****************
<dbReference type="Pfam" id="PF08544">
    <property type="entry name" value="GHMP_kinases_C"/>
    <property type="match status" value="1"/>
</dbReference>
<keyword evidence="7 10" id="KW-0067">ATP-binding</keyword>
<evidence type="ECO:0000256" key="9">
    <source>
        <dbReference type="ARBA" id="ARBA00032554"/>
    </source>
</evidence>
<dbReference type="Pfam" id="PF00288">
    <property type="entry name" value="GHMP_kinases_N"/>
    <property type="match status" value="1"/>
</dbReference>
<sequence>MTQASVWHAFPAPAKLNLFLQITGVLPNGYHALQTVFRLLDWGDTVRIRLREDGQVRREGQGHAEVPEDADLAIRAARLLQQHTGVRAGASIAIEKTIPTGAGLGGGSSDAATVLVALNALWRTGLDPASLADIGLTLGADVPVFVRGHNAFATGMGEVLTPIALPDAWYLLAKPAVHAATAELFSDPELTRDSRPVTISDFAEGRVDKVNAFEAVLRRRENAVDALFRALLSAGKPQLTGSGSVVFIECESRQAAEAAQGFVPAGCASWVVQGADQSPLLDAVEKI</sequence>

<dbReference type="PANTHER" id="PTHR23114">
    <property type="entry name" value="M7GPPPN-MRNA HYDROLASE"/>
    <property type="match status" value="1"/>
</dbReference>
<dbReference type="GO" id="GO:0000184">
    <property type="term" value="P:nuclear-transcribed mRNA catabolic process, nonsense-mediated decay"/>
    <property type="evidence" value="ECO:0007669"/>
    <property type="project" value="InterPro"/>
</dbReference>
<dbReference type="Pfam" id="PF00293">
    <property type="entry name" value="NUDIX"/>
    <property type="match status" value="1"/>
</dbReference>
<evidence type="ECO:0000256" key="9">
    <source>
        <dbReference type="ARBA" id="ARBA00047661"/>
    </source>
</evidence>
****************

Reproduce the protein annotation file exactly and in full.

<dbReference type="Pfam" id="PF08544">
    <property type="entry name" value="GHMP_kinases_C"/>
    <property type="match status" value="1"/>
</dbReference>
<keyword evidence="7 10" id="KW-0067">ATP-binding</keyword>
<evidence type="ECO:0000256" key="9">
    <source>
        <dbReference type="ARBA" id="ARBA00032554"/>
    </source>
</evidence>
<dbReference type="Pfam" id="PF00288">
    <property type="entry name" value="GHMP_kinases_N"/>
    <property type="match status" value="1"/>
</dbReference>
<sequence>MTQASVWHAFPAPAKLNLFLQITGVLPNGYHALQTVFRLLDWGDTVRIRLREDGQVRREGQGHAEVPEDADLAIRAARLLQQHTGVRAGASIAIEKTIPTGAGLGGGSSDAATVLVALNALWRTGLDPASLADIGLTLGADVPVFVRGHNAFATGMGEVLTPIALPDAWYLLAKPAVHAATAELFSDPELTRDSRPVTISDFAEGRVDKVNAFEAVLRRRENAVDALFRALLSAGKPQLTGSGSVVFIECESRQAAEAAQGFVPAGCASWVVQGADQSPLLDAVEKI</sequence>

<dbReference type="PANTHER" id="PTHR23114">
    <property type="entry name" value="M7GPPPN-MRNA HYDROLASE"/>
    <property type="match status" value="1"/>
</dbReference>
<dbReference type="GO" id="GO:0000184">
    <property type="term" value="P:nuclear-transcribed mRNA catabolic process, nonsense-mediated decay"/>
    <property type="evidence" value="ECO:0007669"/>
    <property type="project" value="InterPro"/>
</dbReference>
<dbReference type="Pfam" id="PF00293">
    <property type="entry name" value="NUDIX"/>
    <property type="match status" value="1"/>
</dbReference>
<evidence type="ECO:0000256" key="9">
    <source>
        <dbReference type="ARBA" id="ARBA00047661"/>
    </source>
</evidence>